Which press did you get, BKeith? I can;t imagine one of the Classic Cast presses not standing up to any belted magnum....for a lifetime of reloading. However, I can understand some concern with the standard Breechlock press, because it's made of aluminum.

As for the primer issue, I prime with a hand primer too, so what I did was to cut and grind the primer pin off of the top of an extra primer arm. Since I own three Lee presses, and each comes with a large and small primer arm, I have extras. That lever prime arm just stays in the press ram, in its slot, all the time, and doesn;t interfere with any operations.
__________________
Stretch

"In an age of universal deceit, telling the truth is a revolutionary act" - Geroge Orwell

"We're right. They're wrong. That's the end of the story" - A. Wilkow

DON'T BE SCARED

Last edited by StretchNM; 04-23-2011 at 07:00 AM.
Reply With Quote
  #9  
Old 04-23-2011, 07:34 AM
unclenick's Avatar
Super Moderator
 
Join Date: Jan 2005
Location: Hilliard, Ohio
Posts: 10,846
I expect BKeith has the Breech Lock Challenger. The lighter weight aluminum frame is better for taking to the range. The Classic Cast is cast iron and the original is designed for the .50 BMG. There isn't anything made it won't handle until you get to 20mm.
__________________
Nick
__________________________
Orange Hat Family Member
CMP Certified GSM Master Instructor
NRA Certified Instructor
NRA Benefactor Member
"First contemplation of the problems of Interior Ballistics gives the impression that they should yield rather easily to relatively simple methods of analysis. Further study shows the subject to be of almost unbelievable complexity." Homer Powley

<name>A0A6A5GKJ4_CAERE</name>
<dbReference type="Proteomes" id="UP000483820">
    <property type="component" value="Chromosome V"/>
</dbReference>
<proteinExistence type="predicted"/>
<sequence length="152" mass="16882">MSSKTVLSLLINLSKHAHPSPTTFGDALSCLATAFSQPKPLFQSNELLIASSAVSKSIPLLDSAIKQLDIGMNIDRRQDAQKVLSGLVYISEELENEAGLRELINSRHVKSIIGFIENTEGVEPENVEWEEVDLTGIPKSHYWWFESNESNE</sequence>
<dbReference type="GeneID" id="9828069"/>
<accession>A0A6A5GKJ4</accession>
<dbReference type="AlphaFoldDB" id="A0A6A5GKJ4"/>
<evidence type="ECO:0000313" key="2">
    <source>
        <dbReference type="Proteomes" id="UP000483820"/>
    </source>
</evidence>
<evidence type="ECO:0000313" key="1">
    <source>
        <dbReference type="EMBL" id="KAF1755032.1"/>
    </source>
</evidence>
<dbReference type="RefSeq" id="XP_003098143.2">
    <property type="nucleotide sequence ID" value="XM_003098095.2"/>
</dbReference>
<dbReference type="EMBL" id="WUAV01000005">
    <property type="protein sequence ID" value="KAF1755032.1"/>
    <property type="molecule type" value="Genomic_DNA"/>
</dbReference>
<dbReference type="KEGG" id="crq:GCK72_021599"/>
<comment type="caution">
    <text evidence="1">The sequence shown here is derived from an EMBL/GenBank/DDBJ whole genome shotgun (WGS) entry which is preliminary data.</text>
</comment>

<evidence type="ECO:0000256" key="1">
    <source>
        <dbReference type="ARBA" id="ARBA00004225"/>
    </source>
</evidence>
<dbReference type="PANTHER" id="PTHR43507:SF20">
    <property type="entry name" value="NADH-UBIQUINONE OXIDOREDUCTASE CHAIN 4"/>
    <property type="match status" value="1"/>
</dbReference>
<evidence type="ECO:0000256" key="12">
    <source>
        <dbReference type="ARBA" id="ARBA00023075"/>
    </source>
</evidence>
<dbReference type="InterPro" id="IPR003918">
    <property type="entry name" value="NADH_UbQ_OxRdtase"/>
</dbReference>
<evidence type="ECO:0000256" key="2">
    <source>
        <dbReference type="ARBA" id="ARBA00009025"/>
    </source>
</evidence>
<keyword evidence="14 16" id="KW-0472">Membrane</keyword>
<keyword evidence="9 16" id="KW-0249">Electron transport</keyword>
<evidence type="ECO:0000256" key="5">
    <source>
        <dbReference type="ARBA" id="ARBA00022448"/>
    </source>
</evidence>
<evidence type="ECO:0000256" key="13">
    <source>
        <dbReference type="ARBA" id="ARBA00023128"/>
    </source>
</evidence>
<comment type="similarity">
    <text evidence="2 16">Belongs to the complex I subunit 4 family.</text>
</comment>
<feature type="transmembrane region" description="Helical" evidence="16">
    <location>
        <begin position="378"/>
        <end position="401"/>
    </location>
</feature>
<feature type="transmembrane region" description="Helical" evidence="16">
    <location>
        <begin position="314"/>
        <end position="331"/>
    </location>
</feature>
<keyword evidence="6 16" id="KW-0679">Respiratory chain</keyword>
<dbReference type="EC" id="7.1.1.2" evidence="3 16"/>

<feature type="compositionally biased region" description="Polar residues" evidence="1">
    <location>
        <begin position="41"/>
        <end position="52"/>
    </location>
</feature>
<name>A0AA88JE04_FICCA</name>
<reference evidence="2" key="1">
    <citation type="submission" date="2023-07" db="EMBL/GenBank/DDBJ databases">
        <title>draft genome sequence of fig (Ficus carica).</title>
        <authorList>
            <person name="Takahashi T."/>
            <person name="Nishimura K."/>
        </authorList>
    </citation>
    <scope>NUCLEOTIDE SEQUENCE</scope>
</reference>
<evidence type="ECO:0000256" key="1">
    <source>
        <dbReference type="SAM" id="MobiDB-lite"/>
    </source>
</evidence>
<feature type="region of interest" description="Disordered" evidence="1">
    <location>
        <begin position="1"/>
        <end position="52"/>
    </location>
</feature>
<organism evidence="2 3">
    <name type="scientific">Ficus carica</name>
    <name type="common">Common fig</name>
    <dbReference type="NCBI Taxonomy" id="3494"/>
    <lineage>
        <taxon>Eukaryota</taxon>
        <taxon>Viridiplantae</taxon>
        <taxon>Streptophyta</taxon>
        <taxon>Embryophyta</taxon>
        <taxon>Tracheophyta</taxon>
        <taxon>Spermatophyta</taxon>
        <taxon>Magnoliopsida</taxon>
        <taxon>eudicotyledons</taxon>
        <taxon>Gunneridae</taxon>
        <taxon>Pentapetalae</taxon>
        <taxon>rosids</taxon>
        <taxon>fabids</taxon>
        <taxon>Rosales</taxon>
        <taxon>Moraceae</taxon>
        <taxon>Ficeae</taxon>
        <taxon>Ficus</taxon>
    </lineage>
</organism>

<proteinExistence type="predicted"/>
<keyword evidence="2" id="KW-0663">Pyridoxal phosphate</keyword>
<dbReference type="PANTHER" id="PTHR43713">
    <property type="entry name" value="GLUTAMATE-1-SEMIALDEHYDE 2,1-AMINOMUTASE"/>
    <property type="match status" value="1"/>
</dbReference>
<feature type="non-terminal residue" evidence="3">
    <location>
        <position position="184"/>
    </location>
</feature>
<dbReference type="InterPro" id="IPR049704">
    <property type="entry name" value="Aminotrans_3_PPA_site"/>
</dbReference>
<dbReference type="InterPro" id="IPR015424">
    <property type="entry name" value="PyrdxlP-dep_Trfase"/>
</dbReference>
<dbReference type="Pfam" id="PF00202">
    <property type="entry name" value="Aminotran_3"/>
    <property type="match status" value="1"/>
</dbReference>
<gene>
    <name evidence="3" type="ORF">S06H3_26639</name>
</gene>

Reply With Quote
  #10  
Old 04-23-2011, 10:54 AM
Rocky Raab's Avatar
Beartooth Regular
 
Join Date: Jun 2006
Location: Utah
Posts: 3,321
I replace the o-ring lock rings on all my Lee dies with clamping types.

On my RCBS press, I slide a soda straw into the primer slot to direct them into the catch tray. Like this:



I also added a tube to the catch tray leading to a screw-top jar that holds many hundreds of spent primers.



Problems solved.
__________________
To see my books and articles, just Google my name.
Reply With Quote
  #11  
Old 04-23-2011, 12:44 PM
unclenick's Avatar
Super Moderator
 
Join Date: Jan 2005
Location: Hilliard, Ohio
Posts: 10,846
That's good thinking. Now, if we could just figure out how to get moonshine out of all those tubes and such…
__________________
Nick
__________________________
Orange Hat Family Member
CMP Certified GSM Master Instructor
NRA Certified Instructor
NRA Benefactor Member
"First contemplation of the problems of Interior Ballistics gives the impression that they should yield rather easily to relatively simple methods of analysis. Further study shows the subject to be of almost unbelievable complexity." Homer Powley
Reply With Quote
  #12  
Old 04-23-2011, 05:27 PM
Beartooth Regular
 
Join Date: Nov 2009
Location: Central Ga.
Posts: 1,355
It must be the Challenger. It's a light weight aluminum I bought on sale for $50. The small size and light weight, and Breech Lock was what sold me on getting it for loading at the range. I know some people use those hand presses but I preferred something a little more that that, and this just looked like it was the perfect option.